Mission: To save lives and reduce hospitalizations by protecting children, families, and communities against influenza.
Flu & Children 

All children 6 months and older need a flu vaccine every year. The flu can be serious, and even deadly for children. 

Dangers of Flu in Children

Flu severity varies each season, but each year millions of children get sick, thousands are hospitalized and some die from flu. The majority of them are otherwise healthy, but unvaccinated.


Since 2010, flu-related hospitalizations in children under 5 have ranged from 7,000 – 26,000 each year in the U.S. Infants and toddlers are hospitalized at rates similar to elderly people, which is a higher rate than people of all other ages.5

20,000 young children hospitalized each year due to flu


100 children die from flu annually


On average, over 100 children die from the flu and its complications every year in the U.S. To date, over 2,000 children have lost their lives to flu since 2004. About 80% of children who die from flu are not vaccinated and half had no prior medical conditions. Pediatric flu deaths are underreported, so this number could be much larger than 2,000. 


Benefits of Flu Vaccination in Children

doctor visits reduce 40-60% with flu vaccination

Flu vaccination reduces risk of flu illnesses.

In seasons when the vaccine viruses are well matched to circulating strains, flu vaccination has been shown to reduce the risk of having to go to the doctor with flu by 40-60 percent.


Flu vaccination reduces the risk of flu-associated hospitalization.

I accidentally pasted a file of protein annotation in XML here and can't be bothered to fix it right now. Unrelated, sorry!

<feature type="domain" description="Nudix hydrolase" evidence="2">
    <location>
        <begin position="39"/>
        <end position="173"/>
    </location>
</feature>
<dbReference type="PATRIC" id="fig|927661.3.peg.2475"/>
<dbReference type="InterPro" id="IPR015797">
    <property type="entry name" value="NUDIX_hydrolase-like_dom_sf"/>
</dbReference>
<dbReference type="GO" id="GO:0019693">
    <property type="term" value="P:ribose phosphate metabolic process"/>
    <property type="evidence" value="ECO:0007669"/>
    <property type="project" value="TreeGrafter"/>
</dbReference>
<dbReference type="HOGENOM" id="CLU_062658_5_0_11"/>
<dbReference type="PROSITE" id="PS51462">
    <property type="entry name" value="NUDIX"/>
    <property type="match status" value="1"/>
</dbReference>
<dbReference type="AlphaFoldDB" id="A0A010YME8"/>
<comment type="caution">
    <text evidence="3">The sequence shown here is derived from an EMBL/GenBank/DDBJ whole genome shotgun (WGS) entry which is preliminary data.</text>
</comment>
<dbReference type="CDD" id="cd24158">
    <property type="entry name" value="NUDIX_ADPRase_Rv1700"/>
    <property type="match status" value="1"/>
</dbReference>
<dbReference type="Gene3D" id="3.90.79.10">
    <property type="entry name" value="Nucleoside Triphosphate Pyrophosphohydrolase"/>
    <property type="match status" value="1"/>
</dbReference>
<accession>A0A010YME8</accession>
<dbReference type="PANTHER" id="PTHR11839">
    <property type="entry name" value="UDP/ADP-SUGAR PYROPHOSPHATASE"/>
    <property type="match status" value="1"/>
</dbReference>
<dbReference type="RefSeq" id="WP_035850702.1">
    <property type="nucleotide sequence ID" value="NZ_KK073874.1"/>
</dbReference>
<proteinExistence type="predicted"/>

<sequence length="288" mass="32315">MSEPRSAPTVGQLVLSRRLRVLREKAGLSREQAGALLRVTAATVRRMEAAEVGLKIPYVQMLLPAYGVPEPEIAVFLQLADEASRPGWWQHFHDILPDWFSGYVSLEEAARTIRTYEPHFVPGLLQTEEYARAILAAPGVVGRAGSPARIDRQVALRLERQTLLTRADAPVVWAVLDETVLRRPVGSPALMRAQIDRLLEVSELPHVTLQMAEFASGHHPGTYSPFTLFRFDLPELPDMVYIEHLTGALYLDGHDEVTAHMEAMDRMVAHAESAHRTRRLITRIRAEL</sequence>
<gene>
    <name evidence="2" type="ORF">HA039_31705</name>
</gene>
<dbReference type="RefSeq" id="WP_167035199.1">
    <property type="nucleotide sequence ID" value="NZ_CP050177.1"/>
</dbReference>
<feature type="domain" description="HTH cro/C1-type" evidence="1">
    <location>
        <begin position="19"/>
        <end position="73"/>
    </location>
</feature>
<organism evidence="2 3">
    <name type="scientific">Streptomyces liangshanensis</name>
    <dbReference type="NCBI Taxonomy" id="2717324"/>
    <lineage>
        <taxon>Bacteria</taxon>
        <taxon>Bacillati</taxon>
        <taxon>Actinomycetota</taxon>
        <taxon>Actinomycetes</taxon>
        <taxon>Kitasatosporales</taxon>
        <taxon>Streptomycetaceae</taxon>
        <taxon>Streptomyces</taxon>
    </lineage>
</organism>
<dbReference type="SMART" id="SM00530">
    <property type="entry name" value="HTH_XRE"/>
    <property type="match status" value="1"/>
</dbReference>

A 2014 study shows that flu vaccination can reduce a child’s risk of admission into a pediatric intensive care unit (PICU) by 74%.


Flu vaccination can save your child’s life.

A 2017 study shows that flu vaccination significantly reduces a child’s risk of dying from influenza. Among healthy children, flu vaccination reduces risk of death from influenza by 65%. Among children with underlying high-risk medical conditions, flu vaccination reduces risk of death from influenza by 51%.


Flu vaccination reduces the spread of flu.

Vaccinating children can decrease spreading the flu to others. Children are often the spreaders of flu to adults and people who may be at high-risk of flu complications and death. 

Reduce the Spread of Influenza

To read the stories of children who have been hospitalized or died from flu, visit our Story Gallery.


Which flu vaccines are recommended for children?

There are two different types of vaccines that are recommended for children depending on their age:

Flu Shot Vaccine

6 months to 17 years of age and older:

Flu shots (also referred to as inactivated influenza vaccine or IIV), are administered as an injection made with inactivated (killed) flu virus and are approved for use in children 6 months and older.

Flu Nasal Mist Vaccine

Image source: CDC, Douglas Jordan, M.A., image provider.

2 to 17 years of age and older: 

A nasal spray vaccine (also referred to as live attenuated influenza vaccine or LAIV) is approved for use in children age 2 through 17, with the exception of children who have certain underlying medical conditions such as asthmas. Learn more about precautions against the use of nasal spray flu vaccine here. 



Visit these other pages to learn more:

Page last reviewed: November 2021. 

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